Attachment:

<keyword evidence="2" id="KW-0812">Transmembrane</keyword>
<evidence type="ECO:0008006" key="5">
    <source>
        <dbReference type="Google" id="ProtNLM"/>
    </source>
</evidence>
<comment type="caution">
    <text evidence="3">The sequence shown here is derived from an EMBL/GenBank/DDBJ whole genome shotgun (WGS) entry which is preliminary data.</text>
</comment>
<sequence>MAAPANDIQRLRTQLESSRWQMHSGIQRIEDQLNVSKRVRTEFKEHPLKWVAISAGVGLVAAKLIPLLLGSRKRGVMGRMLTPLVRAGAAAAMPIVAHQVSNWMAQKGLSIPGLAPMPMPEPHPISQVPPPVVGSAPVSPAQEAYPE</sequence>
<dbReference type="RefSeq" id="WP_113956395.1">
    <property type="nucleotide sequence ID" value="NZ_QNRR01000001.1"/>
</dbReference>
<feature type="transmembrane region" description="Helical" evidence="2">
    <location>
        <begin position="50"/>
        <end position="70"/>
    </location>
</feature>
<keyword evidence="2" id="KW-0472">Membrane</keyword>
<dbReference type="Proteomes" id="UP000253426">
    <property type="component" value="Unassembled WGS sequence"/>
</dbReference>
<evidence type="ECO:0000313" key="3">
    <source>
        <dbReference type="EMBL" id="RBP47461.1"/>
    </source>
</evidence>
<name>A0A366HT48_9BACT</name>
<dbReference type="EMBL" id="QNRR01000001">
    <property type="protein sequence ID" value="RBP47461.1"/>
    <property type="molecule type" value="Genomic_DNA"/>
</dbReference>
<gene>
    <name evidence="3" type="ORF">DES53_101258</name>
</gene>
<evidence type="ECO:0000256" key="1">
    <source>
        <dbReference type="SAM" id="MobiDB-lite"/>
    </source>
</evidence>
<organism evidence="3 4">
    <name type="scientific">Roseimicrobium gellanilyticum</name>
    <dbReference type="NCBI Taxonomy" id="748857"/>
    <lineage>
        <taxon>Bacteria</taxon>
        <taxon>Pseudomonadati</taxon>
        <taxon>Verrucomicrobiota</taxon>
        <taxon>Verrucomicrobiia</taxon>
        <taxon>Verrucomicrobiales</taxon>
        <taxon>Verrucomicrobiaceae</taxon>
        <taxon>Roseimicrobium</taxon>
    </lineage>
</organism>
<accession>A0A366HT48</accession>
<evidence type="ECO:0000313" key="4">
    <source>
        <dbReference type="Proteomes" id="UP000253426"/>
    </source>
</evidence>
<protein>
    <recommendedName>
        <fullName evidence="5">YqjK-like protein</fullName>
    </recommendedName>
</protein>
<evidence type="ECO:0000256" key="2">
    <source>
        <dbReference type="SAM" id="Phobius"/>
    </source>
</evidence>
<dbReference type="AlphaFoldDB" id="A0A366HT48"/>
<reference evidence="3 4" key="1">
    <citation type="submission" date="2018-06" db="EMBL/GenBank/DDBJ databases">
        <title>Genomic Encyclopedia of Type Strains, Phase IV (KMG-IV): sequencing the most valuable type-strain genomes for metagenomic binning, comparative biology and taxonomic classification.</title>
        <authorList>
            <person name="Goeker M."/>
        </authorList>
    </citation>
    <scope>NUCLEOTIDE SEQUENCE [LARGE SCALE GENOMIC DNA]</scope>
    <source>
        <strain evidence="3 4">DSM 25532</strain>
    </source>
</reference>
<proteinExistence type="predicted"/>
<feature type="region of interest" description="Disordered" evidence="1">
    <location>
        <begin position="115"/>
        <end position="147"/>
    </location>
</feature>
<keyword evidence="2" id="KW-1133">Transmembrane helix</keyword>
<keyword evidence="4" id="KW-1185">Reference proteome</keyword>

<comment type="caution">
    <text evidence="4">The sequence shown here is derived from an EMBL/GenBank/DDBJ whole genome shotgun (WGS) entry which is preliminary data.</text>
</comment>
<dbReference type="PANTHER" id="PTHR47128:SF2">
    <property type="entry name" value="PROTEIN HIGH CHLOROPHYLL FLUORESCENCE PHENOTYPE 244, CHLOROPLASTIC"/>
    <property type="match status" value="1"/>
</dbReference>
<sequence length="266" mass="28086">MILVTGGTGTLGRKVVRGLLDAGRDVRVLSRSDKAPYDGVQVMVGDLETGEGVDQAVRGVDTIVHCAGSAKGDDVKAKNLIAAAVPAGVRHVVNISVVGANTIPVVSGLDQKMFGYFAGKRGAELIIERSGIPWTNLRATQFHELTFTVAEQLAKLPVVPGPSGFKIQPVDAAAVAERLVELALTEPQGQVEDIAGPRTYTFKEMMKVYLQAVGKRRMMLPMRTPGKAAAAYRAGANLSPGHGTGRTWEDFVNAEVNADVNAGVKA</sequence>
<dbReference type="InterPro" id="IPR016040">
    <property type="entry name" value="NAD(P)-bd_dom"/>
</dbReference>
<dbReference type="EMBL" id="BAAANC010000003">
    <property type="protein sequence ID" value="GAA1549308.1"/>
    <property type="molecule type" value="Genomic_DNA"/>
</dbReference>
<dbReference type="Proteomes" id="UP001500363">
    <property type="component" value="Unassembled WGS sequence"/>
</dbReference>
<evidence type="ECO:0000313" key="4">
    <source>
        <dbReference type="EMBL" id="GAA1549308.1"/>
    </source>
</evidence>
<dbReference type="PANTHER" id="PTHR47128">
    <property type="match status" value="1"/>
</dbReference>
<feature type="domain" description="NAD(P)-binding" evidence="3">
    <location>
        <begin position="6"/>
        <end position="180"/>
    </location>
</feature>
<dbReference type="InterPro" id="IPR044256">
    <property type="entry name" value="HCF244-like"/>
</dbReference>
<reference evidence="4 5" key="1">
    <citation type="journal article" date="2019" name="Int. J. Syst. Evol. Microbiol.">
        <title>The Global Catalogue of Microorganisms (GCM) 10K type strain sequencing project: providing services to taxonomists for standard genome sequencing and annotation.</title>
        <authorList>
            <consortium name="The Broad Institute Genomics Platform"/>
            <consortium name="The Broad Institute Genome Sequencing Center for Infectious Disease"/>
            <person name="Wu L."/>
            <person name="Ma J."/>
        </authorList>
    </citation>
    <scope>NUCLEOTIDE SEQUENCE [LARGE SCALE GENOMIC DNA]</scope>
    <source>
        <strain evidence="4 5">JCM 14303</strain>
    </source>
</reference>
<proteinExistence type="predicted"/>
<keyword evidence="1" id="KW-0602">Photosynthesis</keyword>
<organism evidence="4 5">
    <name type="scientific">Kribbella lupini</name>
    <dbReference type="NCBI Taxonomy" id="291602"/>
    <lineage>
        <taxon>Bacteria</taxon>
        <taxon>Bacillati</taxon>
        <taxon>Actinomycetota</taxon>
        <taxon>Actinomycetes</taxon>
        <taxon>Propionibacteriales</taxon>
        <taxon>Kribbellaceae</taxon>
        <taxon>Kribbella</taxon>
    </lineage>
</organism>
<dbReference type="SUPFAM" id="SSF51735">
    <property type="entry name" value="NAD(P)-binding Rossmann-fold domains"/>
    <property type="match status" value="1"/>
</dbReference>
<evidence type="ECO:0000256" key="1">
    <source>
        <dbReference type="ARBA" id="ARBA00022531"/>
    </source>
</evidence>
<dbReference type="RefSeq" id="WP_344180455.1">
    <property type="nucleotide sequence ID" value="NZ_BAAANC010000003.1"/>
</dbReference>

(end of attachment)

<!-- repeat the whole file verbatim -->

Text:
<keyword evidence="2" id="KW-0812">Transmembrane</keyword>
<evidence type="ECO:0008006" key="5">
    <source>
        <dbReference type="Google" id="ProtNLM"/>
    </source>
</evidence>
<comment type="caution">
    <text evidence="3">The sequence shown here is derived from an EMBL/GenBank/DDBJ whole genome shotgun (WGS) entry which is preliminary data.</text>
</comment>
<sequence>MAAPANDIQRLRTQLESSRWQMHSGIQRIEDQLNVSKRVRTEFKEHPLKWVAISAGVGLVAAKLIPLLLGSRKRGVMGRMLTPLVRAGAAAAMPIVAHQVSNWMAQKGLSIPGLAPMPMPEPHPISQVPPPVVGSAPVSPAQEAYPE</sequence>
<dbReference type="RefSeq" id="WP_113956395.1">
    <property type="nucleotide sequence ID" value="NZ_QNRR01000001.1"/>
</dbReference>
<feature type="transmembrane region" description="Helical" evidence="2">
    <location>
        <begin position="50"/>
        <end position="70"/>
    </location>
</feature>
<keyword evidence="2" id="KW-0472">Membrane</keyword>
<dbReference type="Proteomes" id="UP000253426">
    <property type="component" value="Unassembled WGS sequence"/>
</dbReference>
<evidence type="ECO:0000313" key="3">
    <source>
        <dbReference type="EMBL" id="RBP47461.1"/>
    </source>
</evidence>
<name>A0A366HT48_9BACT</name>
<dbReference type="EMBL" id="QNRR01000001">
    <property type="protein sequence ID" value="RBP47461.1"/>
    <property type="molecule type" value="Genomic_DNA"/>
</dbReference>
<gene>
    <name evidence="3" type="ORF">DES53_101258</name>
</gene>
<evidence type="ECO:0000256" key="1">
    <source>
        <dbReference type="SAM" id="MobiDB-lite"/>
    </source>
</evidence>
<organism evidence="3 4">
    <name type="scientific">Roseimicrobium gellanilyticum</name>
    <dbReference type="NCBI Taxonomy" id="748857"/>
    <lineage>
        <taxon>Bacteria</taxon>
        <taxon>Pseudomonadati</taxon>
        <taxon>Verrucomicrobiota</taxon>
        <taxon>Verrucomicrobiia</taxon>
        <taxon>Verrucomicrobiales</taxon>
        <taxon>Verrucomicrobiaceae</taxon>
        <taxon>Roseimicrobium</taxon>
    </lineage>
</organism>
<accession>A0A366HT48</accession>
<evidence type="ECO:0000313" key="4">
    <source>
        <dbReference type="Proteomes" id="UP000253426"/>
    </source>
</evidence>
<protein>
    <recommendedName>
        <fullName evidence="5">YqjK-like protein</fullName>
    </recommendedName>
</protein>
<evidence type="ECO:0000256" key="2">
    <source>
        <dbReference type="SAM" id="Phobius"/>
    </source>
</evidence>
<dbReference type="AlphaFoldDB" id="A0A366HT48"/>
<reference evidence="3 4" key="1">
    <citation type="submission" date="2018-06" db="EMBL/GenBank/DDBJ databases">
        <title>Genomic Encyclopedia of Type Strains, Phase IV (KMG-IV): sequencing the most valuable type-strain genomes for metagenomic binning, comparative biology and taxonomic classification.</title>
        <authorList>
            <person name="Goeker M."/>
        </authorList>
    </citation>
    <scope>NUCLEOTIDE SEQUENCE [LARGE SCALE GENOMIC DNA]</scope>
    <source>
        <strain evidence="3 4">DSM 25532</strain>
    </source>
</reference>
<proteinExistence type="predicted"/>
<feature type="region of interest" description="Disordered" evidence="1">
    <location>
        <begin position="115"/>
        <end position="147"/>
    </location>
</feature>
<keyword evidence="2" id="KW-1133">Transmembrane helix</keyword>
<keyword evidence="4" id="KW-1185">Reference proteome</keyword>

<comment type="caution">
    <text evidence="4">The sequence shown here is derived from an EMBL/GenBank/DDBJ whole genome shotgun (WGS) entry which is preliminary data.</text>
</comment>
<dbReference type="PANTHER" id="PTHR47128:SF2">
    <property type="entry name" value="PROTEIN HIGH CHLOROPHYLL FLUORESCENCE PHENOTYPE 244, CHLOROPLASTIC"/>
    <property type="match status" value="1"/>
</dbReference>
<sequence length="266" mass="28086">MILVTGGTGTLGRKVVRGLLDAGRDVRVLSRSDKAPYDGVQVMVGDLETGEGVDQAVRGVDTIVHCAGSAKGDDVKAKNLIAAAVPAGVRHVVNISVVGANTIPVVSGLDQKMFGYFAGKRGAELIIERSGIPWTNLRATQFHELTFTVAEQLAKLPVVPGPSGFKIQPVDAAAVAERLVELALTEPQGQVEDIAGPRTYTFKEMMKVYLQAVGKRRMMLPMRTPGKAAAAYRAGANLSPGHGTGRTWEDFVNAEVNADVNAGVKA</sequence>
<dbReference type="InterPro" id="IPR016040">
    <property type="entry name" value="NAD(P)-bd_dom"/>
</dbReference>
<dbReference type="EMBL" id="BAAANC010000003">
    <property type="protein sequence ID" value="GAA1549308.1"/>
    <property type="molecule type" value="Genomic_DNA"/>
</dbReference>
<dbReference type="Proteomes" id="UP001500363">
    <property type="component" value="Unassembled WGS sequence"/>
</dbReference>
<evidence type="ECO:0000313" key="4">
    <source>
        <dbReference type="EMBL" id="GAA1549308.1"/>
    </source>
</evidence>
<dbReference type="PANTHER" id="PTHR47128">
    <property type="match status" value="1"/>
</dbReference>
<feature type="domain" description="NAD(P)-binding" evidence="3">
    <location>
        <begin position="6"/>
        <end position="180"/>
    </location>
</feature>
<dbReference type="InterPro" id="IPR044256">
    <property type="entry name" value="HCF244-like"/>
</dbReference>
<reference evidence="4 5" key="1">
    <citation type="journal article" date="2019" name="Int. J. Syst. Evol. Microbiol.">
        <title>The Global Catalogue of Microorganisms (GCM) 10K type strain sequencing project: providing services to taxonomists for standard genome sequencing and annotation.</title>
        <authorList>
            <consortium name="The Broad Institute Genomics Platform"/>
            <consortium name="The Broad Institute Genome Sequencing Center for Infectious Disease"/>
            <person name="Wu L."/>
            <person name="Ma J."/>
        </authorList>
    </citation>
    <scope>NUCLEOTIDE SEQUENCE [LARGE SCALE GENOMIC DNA]</scope>
    <source>
        <strain evidence="4 5">JCM 14303</strain>
    </source>
</reference>
<proteinExistence type="predicted"/>
<keyword evidence="1" id="KW-0602">Photosynthesis</keyword>
<organism evidence="4 5">
    <name type="scientific">Kribbella lupini</name>
    <dbReference type="NCBI Taxonomy" id="291602"/>
    <lineage>
        <taxon>Bacteria</taxon>
        <taxon>Bacillati</taxon>
        <taxon>Actinomycetota</taxon>
        <taxon>Actinomycetes</taxon>
        <taxon>Propionibacteriales</taxon>
        <taxon>Kribbellaceae</taxon>
        <taxon>Kribbella</taxon>
    </lineage>
</organism>
<dbReference type="SUPFAM" id="SSF51735">
    <property type="entry name" value="NAD(P)-binding Rossmann-fold domains"/>
    <property type="match status" value="1"/>
</dbReference>
<evidence type="ECO:0000256" key="1">
    <source>
        <dbReference type="ARBA" id="ARBA00022531"/>
    </source>
</evidence>
<dbReference type="RefSeq" id="WP_344180455.1">
    <property type="nucleotide sequence ID" value="NZ_BAAANC010000003.1"/>
</dbReference>